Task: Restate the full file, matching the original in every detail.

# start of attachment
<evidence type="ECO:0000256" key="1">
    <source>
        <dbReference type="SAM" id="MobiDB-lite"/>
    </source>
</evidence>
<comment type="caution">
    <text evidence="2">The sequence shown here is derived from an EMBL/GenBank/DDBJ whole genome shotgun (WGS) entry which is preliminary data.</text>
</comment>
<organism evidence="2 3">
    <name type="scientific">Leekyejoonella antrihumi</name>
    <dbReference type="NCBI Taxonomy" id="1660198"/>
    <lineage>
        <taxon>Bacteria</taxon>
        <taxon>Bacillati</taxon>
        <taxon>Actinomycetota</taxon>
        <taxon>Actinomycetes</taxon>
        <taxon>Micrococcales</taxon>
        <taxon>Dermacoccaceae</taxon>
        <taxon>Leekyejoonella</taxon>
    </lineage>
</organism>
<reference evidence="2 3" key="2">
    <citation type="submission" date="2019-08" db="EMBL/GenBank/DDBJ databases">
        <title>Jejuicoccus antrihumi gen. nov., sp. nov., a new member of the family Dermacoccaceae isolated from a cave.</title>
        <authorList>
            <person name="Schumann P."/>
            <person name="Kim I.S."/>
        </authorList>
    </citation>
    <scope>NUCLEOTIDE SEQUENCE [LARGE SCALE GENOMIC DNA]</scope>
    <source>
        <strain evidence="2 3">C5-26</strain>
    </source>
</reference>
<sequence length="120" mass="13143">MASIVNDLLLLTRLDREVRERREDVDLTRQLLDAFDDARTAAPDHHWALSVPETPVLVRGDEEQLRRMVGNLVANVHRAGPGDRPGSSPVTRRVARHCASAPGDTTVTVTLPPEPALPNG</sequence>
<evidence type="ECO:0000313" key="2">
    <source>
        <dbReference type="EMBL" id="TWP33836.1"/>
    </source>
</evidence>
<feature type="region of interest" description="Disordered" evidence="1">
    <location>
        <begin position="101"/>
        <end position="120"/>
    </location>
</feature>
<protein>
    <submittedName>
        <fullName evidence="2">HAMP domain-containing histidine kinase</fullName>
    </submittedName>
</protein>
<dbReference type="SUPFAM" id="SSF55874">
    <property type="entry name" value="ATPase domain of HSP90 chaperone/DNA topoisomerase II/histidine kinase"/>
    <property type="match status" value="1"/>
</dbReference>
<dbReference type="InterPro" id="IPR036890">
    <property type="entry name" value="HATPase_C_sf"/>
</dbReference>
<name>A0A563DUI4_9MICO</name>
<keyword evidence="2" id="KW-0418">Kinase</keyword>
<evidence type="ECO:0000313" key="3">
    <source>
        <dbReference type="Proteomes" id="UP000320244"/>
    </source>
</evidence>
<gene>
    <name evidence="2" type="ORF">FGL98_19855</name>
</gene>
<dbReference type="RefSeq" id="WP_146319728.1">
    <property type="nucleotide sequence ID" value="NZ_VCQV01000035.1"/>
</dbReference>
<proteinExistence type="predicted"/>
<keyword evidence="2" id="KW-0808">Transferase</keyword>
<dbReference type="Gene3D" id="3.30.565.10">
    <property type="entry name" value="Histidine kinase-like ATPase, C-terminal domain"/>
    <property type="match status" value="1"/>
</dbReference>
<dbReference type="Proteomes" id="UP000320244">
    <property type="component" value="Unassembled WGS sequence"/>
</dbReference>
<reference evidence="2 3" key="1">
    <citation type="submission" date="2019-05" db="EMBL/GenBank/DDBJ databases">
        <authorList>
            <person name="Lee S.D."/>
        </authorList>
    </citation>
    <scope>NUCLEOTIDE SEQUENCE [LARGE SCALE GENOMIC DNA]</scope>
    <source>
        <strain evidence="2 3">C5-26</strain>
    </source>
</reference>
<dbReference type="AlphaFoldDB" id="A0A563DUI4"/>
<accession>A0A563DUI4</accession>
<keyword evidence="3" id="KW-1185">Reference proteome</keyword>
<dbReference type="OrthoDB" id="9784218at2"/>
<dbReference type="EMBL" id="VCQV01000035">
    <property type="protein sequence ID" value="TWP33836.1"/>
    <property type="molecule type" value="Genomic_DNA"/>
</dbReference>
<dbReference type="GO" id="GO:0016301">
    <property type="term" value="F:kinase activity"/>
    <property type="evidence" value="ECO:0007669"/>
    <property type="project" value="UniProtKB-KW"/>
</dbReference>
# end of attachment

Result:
<evidence type="ECO:0000256" key="1">
    <source>
        <dbReference type="SAM" id="MobiDB-lite"/>
    </source>
</evidence>
<comment type="caution">
    <text evidence="2">The sequence shown here is derived from an EMBL/GenBank/DDBJ whole genome shotgun (WGS) entry which is preliminary data.</text>
</comment>
<organism evidence="2 3">
    <name type="scientific">Leekyejoonella antrihumi</name>
    <dbReference type="NCBI Taxonomy" id="1660198"/>
    <lineage>
        <taxon>Bacteria</taxon>
        <taxon>Bacillati</taxon>
        <taxon>Actinomycetota</taxon>
        <taxon>Actinomycetes</taxon>
        <taxon>Micrococcales</taxon>
        <taxon>Dermacoccaceae</taxon>
        <taxon>Leekyejoonella</taxon>
    </lineage>
</organism>
<reference evidence="2 3" key="2">
    <citation type="submission" date="2019-08" db="EMBL/GenBank/DDBJ databases">
        <title>Jejuicoccus antrihumi gen. nov., sp. nov., a new member of the family Dermacoccaceae isolated from a cave.</title>
        <authorList>
            <person name="Schumann P."/>
            <person name="Kim I.S."/>
        </authorList>
    </citation>
    <scope>NUCLEOTIDE SEQUENCE [LARGE SCALE GENOMIC DNA]</scope>
    <source>
        <strain evidence="2 3">C5-26</strain>
    </source>
</reference>
<sequence length="120" mass="13143">MASIVNDLLLLTRLDREVRERREDVDLTRQLLDAFDDARTAAPDHHWALSVPETPVLVRGDEEQLRRMVGNLVANVHRAGPGDRPGSSPVTRRVARHCASAPGDTTVTVTLPPEPALPNG</sequence>
<evidence type="ECO:0000313" key="2">
    <source>
        <dbReference type="EMBL" id="TWP33836.1"/>
    </source>
</evidence>
<feature type="region of interest" description="Disordered" evidence="1">
    <location>
        <begin position="101"/>
        <end position="120"/>
    </location>
</feature>
<protein>
    <submittedName>
        <fullName evidence="2">HAMP domain-containing histidine kinase</fullName>
    </submittedName>
</protein>
<dbReference type="SUPFAM" id="SSF55874">
    <property type="entry name" value="ATPase domain of HSP90 chaperone/DNA topoisomerase II/histidine kinase"/>
    <property type="match status" value="1"/>
</dbReference>
<dbReference type="InterPro" id="IPR036890">
    <property type="entry name" value="HATPase_C_sf"/>
</dbReference>
<name>A0A563DUI4_9MICO</name>
<keyword evidence="2" id="KW-0418">Kinase</keyword>
<evidence type="ECO:0000313" key="3">
    <source>
        <dbReference type="Proteomes" id="UP000320244"/>
    </source>
</evidence>
<gene>
    <name evidence="2" type="ORF">FGL98_19855</name>
</gene>
<dbReference type="RefSeq" id="WP_146319728.1">
    <property type="nucleotide sequence ID" value="NZ_VCQV01000035.1"/>
</dbReference>
<proteinExistence type="predicted"/>
<keyword evidence="2" id="KW-0808">Transferase</keyword>
<dbReference type="Gene3D" id="3.30.565.10">
    <property type="entry name" value="Histidine kinase-like ATPase, C-terminal domain"/>
    <property type="match status" value="1"/>
</dbReference>
<dbReference type="Proteomes" id="UP000320244">
    <property type="component" value="Unassembled WGS sequence"/>
</dbReference>
<reference evidence="2 3" key="1">
    <citation type="submission" date="2019-05" db="EMBL/GenBank/DDBJ databases">
        <authorList>
            <person name="Lee S.D."/>
        </authorList>
    </citation>
    <scope>NUCLEOTIDE SEQUENCE [LARGE SCALE GENOMIC DNA]</scope>
    <source>
        <strain evidence="2 3">C5-26</strain>
    </source>
</reference>
<dbReference type="AlphaFoldDB" id="A0A563DUI4"/>
<accession>A0A563DUI4</accession>
<keyword evidence="3" id="KW-1185">Reference proteome</keyword>
<dbReference type="OrthoDB" id="9784218at2"/>
<dbReference type="EMBL" id="VCQV01000035">
    <property type="protein sequence ID" value="TWP33836.1"/>
    <property type="molecule type" value="Genomic_DNA"/>
</dbReference>
<dbReference type="GO" id="GO:0016301">
    <property type="term" value="F:kinase activity"/>
    <property type="evidence" value="ECO:0007669"/>
    <property type="project" value="UniProtKB-KW"/>
</dbReference>